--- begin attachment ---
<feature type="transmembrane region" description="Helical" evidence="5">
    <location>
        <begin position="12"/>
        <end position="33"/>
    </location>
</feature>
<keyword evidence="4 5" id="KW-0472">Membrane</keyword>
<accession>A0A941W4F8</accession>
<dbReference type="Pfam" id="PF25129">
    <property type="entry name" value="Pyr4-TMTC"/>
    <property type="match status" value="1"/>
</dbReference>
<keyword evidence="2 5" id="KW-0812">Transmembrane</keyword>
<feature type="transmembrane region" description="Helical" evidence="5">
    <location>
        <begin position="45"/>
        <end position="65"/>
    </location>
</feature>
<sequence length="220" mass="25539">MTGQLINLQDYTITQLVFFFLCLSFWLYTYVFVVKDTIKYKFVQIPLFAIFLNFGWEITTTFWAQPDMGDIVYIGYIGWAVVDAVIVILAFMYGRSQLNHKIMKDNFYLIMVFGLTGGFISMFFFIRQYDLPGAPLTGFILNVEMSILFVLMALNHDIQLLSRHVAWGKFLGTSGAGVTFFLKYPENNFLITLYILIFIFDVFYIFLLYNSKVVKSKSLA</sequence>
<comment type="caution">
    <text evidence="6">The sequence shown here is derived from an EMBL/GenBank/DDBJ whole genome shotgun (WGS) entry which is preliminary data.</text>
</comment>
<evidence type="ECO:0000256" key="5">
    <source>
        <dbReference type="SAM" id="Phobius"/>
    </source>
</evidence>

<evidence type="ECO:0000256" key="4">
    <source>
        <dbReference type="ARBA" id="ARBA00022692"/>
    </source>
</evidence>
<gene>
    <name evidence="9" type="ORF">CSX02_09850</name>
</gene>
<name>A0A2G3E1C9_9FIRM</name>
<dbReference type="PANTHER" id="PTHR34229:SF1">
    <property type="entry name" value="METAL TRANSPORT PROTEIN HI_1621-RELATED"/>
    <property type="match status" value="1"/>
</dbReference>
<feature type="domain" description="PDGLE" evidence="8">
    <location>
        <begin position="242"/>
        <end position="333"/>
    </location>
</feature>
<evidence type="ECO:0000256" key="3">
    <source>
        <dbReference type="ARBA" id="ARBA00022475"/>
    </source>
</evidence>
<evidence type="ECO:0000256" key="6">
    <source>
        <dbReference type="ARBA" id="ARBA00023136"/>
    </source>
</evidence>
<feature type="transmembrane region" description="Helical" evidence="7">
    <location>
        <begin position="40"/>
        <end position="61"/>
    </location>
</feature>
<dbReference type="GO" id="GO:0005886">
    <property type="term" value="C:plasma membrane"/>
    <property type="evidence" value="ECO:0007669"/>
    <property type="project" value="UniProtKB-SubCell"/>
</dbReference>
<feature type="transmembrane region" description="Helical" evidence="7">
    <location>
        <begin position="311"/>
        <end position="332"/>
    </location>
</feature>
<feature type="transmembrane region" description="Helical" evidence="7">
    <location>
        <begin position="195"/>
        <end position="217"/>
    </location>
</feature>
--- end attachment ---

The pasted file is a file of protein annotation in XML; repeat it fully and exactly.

<feature type="transmembrane region" description="Helical" evidence="5">
    <location>
        <begin position="12"/>
        <end position="33"/>
    </location>
</feature>
<keyword evidence="4 5" id="KW-0472">Membrane</keyword>
<accession>A0A941W4F8</accession>
<dbReference type="Pfam" id="PF25129">
    <property type="entry name" value="Pyr4-TMTC"/>
    <property type="match status" value="1"/>
</dbReference>
<keyword evidence="2 5" id="KW-0812">Transmembrane</keyword>
<feature type="transmembrane region" description="Helical" evidence="5">
    <location>
        <begin position="45"/>
        <end position="65"/>
    </location>
</feature>
<sequence length="220" mass="25539">MTGQLINLQDYTITQLVFFFLCLSFWLYTYVFVVKDTIKYKFVQIPLFAIFLNFGWEITTTFWAQPDMGDIVYIGYIGWAVVDAVIVILAFMYGRSQLNHKIMKDNFYLIMVFGLTGGFISMFFFIRQYDLPGAPLTGFILNVEMSILFVLMALNHDIQLLSRHVAWGKFLGTSGAGVTFFLKYPENNFLITLYILIFIFDVFYIFLLYNSKVVKSKSLA</sequence>
<comment type="caution">
    <text evidence="6">The sequence shown here is derived from an EMBL/GenBank/DDBJ whole genome shotgun (WGS) entry which is preliminary data.</text>
</comment>
<evidence type="ECO:0000256" key="5">
    <source>
        <dbReference type="SAM" id="Phobius"/>
    </source>
</evidence>

<evidence type="ECO:0000256" key="4">
    <source>
        <dbReference type="ARBA" id="ARBA00022692"/>
    </source>
</evidence>
<gene>
    <name evidence="9" type="ORF">CSX02_09850</name>
</gene>
<name>A0A2G3E1C9_9FIRM</name>
<dbReference type="PANTHER" id="PTHR34229:SF1">
    <property type="entry name" value="METAL TRANSPORT PROTEIN HI_1621-RELATED"/>
    <property type="match status" value="1"/>
</dbReference>
<feature type="domain" description="PDGLE" evidence="8">
    <location>
        <begin position="242"/>
        <end position="333"/>
    </location>
</feature>
<evidence type="ECO:0000256" key="3">
    <source>
        <dbReference type="ARBA" id="ARBA00022475"/>
    </source>
</evidence>
<evidence type="ECO:0000256" key="6">
    <source>
        <dbReference type="ARBA" id="ARBA00023136"/>
    </source>
</evidence>
<feature type="transmembrane region" description="Helical" evidence="7">
    <location>
        <begin position="40"/>
        <end position="61"/>
    </location>
</feature>
<dbReference type="GO" id="GO:0005886">
    <property type="term" value="C:plasma membrane"/>
    <property type="evidence" value="ECO:0007669"/>
    <property type="project" value="UniProtKB-SubCell"/>
</dbReference>
<feature type="transmembrane region" description="Helical" evidence="7">
    <location>
        <begin position="311"/>
        <end position="332"/>
    </location>
</feature>
<feature type="transmembrane region" description="Helical" evidence="7">
    <location>
        <begin position="195"/>
        <end position="217"/>
    </location>
</feature>